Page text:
Crime statistics are improving in Wairarapa.

HAYLEY GASTMEIER

hayley.gastmeier@age.co.nz

Crime has dropped about 20 per cent in Wairarapa in the past year, with community leaders saying the region has seen dramatic changes since the bad old days of a couple of decades ago.

Wairarapa may feature New Zealand’s “most beautiful” city and town but it hasn’t always been a desirable place to raise a family.

Over the past few decades the region has known for its gang population and being centre stage in some of the country’s most shocking murders.

But these days Wairarapa punches above its weight on multiple fronts, and the crime rate is steadily dropping.

Police say this could be down to a change in how they deal with first and second-time offenders, nipping a life of criminal activity in the bud, while a youth leader says it’s about making young people feel valued and creating an engaged community.

Wairarapa Area Commander Inspector Scott Miller said the region was not what it used to be.

“Wairarapa over the past three decades has changed dramatically on the criminal landscape.

“In the 1980s and 1990s, Wairarapa had some horrendous murders – we haven’t had a murder in six years.

“Back then you’d see a lot of patched gang members, you’d have high-profile gang fights and serious overt crimes.”

These days gangs were inclined to “stay under the radar”.

Miller said overall crime across Wairarapa had decreased between 17 and 22 per cent over the past 12 months, depending on the crime.

Burglaries across the region had “dropped dramatically” to about 10 to 12 a week on average– it was once up to four times that figure.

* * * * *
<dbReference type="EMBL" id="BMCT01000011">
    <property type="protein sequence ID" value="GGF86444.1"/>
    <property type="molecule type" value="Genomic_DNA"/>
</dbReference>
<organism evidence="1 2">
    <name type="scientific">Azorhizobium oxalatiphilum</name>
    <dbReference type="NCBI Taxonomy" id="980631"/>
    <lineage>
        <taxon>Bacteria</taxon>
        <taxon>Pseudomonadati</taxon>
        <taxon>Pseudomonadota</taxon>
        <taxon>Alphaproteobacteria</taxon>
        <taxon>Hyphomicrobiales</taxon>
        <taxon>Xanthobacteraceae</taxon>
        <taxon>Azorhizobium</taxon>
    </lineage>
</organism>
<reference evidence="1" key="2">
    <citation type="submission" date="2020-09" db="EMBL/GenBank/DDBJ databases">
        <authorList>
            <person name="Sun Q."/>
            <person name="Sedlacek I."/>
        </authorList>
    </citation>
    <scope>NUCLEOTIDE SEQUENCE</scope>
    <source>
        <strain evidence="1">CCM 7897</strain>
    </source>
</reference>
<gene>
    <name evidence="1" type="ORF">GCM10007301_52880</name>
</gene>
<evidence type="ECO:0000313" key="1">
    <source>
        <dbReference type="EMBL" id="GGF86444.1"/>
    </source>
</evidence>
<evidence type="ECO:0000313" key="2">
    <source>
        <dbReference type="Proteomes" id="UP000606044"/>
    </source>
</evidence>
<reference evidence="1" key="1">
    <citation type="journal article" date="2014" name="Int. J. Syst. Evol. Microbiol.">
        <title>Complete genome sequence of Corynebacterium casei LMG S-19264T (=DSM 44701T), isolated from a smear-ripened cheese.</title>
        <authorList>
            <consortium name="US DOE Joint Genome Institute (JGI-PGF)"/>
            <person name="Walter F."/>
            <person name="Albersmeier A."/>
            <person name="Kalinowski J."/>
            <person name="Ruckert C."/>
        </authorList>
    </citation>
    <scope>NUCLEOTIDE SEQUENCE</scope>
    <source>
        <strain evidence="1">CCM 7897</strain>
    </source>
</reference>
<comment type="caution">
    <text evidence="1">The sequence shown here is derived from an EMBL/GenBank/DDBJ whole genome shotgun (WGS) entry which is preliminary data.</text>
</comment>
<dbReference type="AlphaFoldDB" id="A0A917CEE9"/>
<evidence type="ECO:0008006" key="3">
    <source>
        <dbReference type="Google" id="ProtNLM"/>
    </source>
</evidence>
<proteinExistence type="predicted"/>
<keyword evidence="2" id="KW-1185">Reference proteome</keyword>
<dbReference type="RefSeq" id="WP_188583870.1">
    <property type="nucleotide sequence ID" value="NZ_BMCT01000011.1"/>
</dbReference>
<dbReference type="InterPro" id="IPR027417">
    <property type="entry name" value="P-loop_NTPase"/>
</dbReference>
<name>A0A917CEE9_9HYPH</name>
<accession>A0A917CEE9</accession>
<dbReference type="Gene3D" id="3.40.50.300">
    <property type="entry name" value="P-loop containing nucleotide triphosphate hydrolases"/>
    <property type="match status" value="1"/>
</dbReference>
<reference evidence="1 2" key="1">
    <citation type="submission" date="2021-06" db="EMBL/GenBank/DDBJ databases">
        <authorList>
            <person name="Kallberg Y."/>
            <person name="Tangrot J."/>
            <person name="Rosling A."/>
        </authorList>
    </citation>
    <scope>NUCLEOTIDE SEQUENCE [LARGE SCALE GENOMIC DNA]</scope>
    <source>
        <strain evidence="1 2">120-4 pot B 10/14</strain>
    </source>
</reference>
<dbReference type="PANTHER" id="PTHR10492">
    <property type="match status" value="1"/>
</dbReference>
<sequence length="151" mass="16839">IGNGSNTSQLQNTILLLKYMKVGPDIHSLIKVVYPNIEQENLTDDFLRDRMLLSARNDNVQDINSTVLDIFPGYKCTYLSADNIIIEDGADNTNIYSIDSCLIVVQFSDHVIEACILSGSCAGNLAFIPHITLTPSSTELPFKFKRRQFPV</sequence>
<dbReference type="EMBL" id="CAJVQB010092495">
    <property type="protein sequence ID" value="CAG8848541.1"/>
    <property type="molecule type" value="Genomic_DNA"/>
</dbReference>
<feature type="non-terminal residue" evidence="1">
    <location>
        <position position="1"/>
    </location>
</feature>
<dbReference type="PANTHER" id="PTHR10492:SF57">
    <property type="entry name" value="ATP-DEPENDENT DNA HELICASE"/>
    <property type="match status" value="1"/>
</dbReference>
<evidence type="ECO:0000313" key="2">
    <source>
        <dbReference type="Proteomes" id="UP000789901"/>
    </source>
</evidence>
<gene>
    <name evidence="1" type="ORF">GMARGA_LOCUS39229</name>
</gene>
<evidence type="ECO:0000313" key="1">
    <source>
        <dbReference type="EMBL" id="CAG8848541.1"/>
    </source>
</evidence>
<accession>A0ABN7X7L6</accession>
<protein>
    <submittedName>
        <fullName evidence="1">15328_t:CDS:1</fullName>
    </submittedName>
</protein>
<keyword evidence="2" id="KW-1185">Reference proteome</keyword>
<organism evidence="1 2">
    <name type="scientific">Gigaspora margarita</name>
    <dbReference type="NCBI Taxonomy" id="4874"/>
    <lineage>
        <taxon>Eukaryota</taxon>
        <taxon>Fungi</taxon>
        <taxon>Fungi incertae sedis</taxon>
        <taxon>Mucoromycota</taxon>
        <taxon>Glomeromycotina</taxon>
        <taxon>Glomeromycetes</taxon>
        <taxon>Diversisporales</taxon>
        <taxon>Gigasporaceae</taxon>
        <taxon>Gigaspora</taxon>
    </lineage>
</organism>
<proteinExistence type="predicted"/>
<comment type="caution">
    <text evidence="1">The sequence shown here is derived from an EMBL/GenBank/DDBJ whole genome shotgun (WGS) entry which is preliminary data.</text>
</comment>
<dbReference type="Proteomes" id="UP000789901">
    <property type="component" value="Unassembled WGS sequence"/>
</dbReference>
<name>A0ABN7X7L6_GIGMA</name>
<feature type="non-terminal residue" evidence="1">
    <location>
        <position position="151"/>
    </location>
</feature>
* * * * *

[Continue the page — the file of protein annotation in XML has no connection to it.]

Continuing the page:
A snapshot of crime reports over Wairarapa for one week in August shows 31 calls to police came from incidents in Carterton and South Wairarapa.

Masterton generated 79 calls to police, which Miller said was probably relative when population was considered.

A new initiative, Te Pae Oranga, that focused on a preventative approach to offenders, was contributing to the down-turn in lawbreaking.

Miller said instead of sending first and second time low-level offenders to court, they were being put before a panel of iwi and police representatives, who worked with community partners to address the cause of the offender’s illicit behaviour.

Miller said there were more jobs and activities for the region’s youth, keeping them away from a life in crime.

Youth development coordinator Alan Maxwell, of the Wairarapa Whanau Trust, has made a huge difference in Featherston, where youth offending was a serious problem just a few years ago.

“When I first moved here [from Masterton in 2015], most of the youth didn’t feel very welcome or as though they were part of the community or even wanted.”

He said with little on offer for young people in the town “the odds were stacked against them”.

They were hanging out at the skate park, interacting with gangs, and anti-social crimes like vandalism were at an all-time high.

Maxwell had been appointed as a full-time youth worker to South Wairarapa by the Anglican church, which recognised the issue, and the lack of presence of social agencies in the area.

He began a youth programme which engaged the teens with the community through activities like gardening working bees and fundraising events for community projects.

He said the youth group “grew rapidly”.

It had more than100 members within the first eight months of launching.

“The minute they felt like they were part of the wider community, all of the trouble stopped.

“They had a sense of belonging.”

South Wairarapa Sergeant Richie Day agreed the youth group had made a world of difference.

“Youth crime used to be a huge problem, now it’s pretty much non-existent.

“That’s largely down to Alan Maxwell taking charge and developing a youth programme and getting youths into the community.”

Day said high concentrations of criminal activity were usually due to a few individuals.

When they were caught, things generally settled back down.